navigation-background arrow-down-circle Reply Icon Show More Heart Delete Icon wiki-circle wiki-square wiki arrow-up-circle add-circle add-square add arrow-down arrow-left arrow-right arrow-up calendar-circle chat-bubble-2 chat-bubble check-circle check close contact-us credit-card drag menu email embed facebook-circle snapchat-circle facebook-square facebook faq-circle faq film gear google-circle google-square googleplus history home instagram-circle instagram-square instagram linkedin-circle linkedin-square linkedin load monitor Video Player Play Icon person pinterest-circle pinterest-square pinterest play readlist remove-circle remove-square remove search share share2 sign-out star trailer trash twitter-circle twitter-square twitter youtube-circle youtube-square youtube

Boeing’s Maritime Aircraft Options Dominate Singapore Airshow

February 15, 2016 (Photo Credit: Wendell Minnick/staff)

SINGAPORE — Boeing’s Jeff Kohler castigated any contenders against the new P-8 Poseidon Multimission Maritime Aircraft and the Boeing/Bombardier 605 Maritime Surveillance Aircraft (MSA) in the international market Monday during a news conference a day before the beginning of the Singapore Airshow.

The P-8, which replaced the US military’s P-3 Orion, is the only modern maritime patrol aircraft with integrated built-in lethal capabilities with torpedoes, he said.

“I’ve seen some of the alternatives. Rolling things out of the back of a ramp of a cargo airplane” does not count as a lethal capability. “I’ll leave that to my competitors to explain,” the retired US Air Force Lt. Gen. said.

Kohler, who is now vice president of Boeing’s international business development, defense, space, and security, set the bar high for what will be aggressive campaigns in Asia for maritime patrol aircraft in both the low-tier and high-tier markets and this week’s Singapore Airshow will be the battle ground for the Asia market.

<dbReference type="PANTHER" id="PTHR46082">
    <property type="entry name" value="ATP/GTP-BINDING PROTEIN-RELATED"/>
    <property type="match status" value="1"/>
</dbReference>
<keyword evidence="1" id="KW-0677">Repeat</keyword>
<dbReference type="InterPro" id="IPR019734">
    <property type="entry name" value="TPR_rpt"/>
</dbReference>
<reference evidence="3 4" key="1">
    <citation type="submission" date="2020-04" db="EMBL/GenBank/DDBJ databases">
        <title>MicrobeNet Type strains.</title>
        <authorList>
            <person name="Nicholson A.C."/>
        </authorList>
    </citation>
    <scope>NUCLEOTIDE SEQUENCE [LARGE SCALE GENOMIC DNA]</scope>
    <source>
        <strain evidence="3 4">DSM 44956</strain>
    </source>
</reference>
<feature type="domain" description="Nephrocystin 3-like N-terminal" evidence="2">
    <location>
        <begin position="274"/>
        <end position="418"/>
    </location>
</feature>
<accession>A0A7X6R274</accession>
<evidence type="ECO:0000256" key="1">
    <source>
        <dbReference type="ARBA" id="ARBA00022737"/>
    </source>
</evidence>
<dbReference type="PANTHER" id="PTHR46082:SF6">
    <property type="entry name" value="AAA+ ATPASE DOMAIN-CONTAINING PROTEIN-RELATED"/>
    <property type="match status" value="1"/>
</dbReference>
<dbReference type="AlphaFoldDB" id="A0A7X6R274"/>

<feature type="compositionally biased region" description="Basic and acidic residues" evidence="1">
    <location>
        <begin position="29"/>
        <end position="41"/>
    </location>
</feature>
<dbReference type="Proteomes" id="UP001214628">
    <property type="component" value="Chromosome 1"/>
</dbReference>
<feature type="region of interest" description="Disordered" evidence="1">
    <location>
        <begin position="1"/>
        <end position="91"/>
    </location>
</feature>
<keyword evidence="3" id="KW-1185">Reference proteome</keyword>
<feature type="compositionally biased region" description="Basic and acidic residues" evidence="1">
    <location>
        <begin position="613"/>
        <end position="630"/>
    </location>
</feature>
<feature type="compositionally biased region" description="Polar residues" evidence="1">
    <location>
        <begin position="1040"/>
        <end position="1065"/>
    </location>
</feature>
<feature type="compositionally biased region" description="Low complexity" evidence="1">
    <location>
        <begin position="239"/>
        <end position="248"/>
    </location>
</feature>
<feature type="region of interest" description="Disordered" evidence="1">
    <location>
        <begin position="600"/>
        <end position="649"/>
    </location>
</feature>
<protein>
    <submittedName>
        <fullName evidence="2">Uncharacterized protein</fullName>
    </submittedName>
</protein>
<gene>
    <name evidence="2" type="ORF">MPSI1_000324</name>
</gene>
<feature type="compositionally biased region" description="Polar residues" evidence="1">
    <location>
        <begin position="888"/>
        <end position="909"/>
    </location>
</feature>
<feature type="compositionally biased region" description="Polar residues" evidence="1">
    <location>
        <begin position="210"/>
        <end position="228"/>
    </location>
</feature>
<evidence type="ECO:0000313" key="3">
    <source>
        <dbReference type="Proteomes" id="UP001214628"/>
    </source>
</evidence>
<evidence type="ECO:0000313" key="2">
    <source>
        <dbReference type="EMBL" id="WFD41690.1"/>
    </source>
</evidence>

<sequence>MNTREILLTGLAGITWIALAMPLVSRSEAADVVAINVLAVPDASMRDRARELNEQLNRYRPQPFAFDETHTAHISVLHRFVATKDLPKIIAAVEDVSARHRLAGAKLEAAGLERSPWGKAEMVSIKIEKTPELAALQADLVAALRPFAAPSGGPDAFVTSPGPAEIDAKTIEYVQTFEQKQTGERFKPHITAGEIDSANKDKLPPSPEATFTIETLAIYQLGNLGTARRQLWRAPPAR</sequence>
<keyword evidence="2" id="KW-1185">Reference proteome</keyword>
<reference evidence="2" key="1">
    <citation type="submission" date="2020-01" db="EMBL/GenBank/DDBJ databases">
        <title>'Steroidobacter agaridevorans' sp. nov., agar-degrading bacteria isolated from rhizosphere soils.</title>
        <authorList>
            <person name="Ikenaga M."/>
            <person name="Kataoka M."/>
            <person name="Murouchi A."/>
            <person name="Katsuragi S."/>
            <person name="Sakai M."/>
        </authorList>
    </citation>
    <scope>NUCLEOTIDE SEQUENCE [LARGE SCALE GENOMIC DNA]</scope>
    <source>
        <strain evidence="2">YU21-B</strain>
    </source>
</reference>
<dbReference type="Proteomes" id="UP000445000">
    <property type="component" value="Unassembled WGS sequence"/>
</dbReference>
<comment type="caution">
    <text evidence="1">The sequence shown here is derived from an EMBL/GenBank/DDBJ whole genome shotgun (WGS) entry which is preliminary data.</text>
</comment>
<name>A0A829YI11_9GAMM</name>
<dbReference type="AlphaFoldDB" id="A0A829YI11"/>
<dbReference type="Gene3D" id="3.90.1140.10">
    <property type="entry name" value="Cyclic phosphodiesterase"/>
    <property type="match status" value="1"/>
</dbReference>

Competitors at the show, being held Feb. 16 to 21, competing for various maritime patrol aircraft markets at all levels include Bombardier, Dornier, SAAB, and the proposed MSA being co-developed by Bombardier using the Challenger 605 and repackaging of the Poseidon’s sensors and electronics. The MSA allows for competition for the lower-tier markets giving Boeing an advantage, Kohler said. “Cost is a major factor for customers.”

Kohler previously served as the director of the Pentagon’s Defense Security Cooperation Agency, which handles the Foreign Military Sales (FMS) program.

On the P-8, the United Kingdom is in dialogue with the US government on a possible deal via the FMS program, he said. Australia and India have already sealed deals for the P-8 and the market in the Middle East has a lot of interest, Kohler said.

The maritime aircraft surveillance market is obvious in just being in Singapore, he said. “In Singapore, all you have to do is get on a roof and look over the water,” he said, referencing Singapore’s use as a maritime transportation hub and the importance of securing sea lines of communication in the narrow Malacca and Singapore straits.

“When you talk to customers, the requirements are about the same: See what’s out there, find the knowns, track them, then find the unknowns,” Kohler said, citing the wide range of customer options for the P-8 and MSA.

The US Navy will display a P-8 at this week’s Singapore Airshow and Defense News will be covering the show all week.

Next Article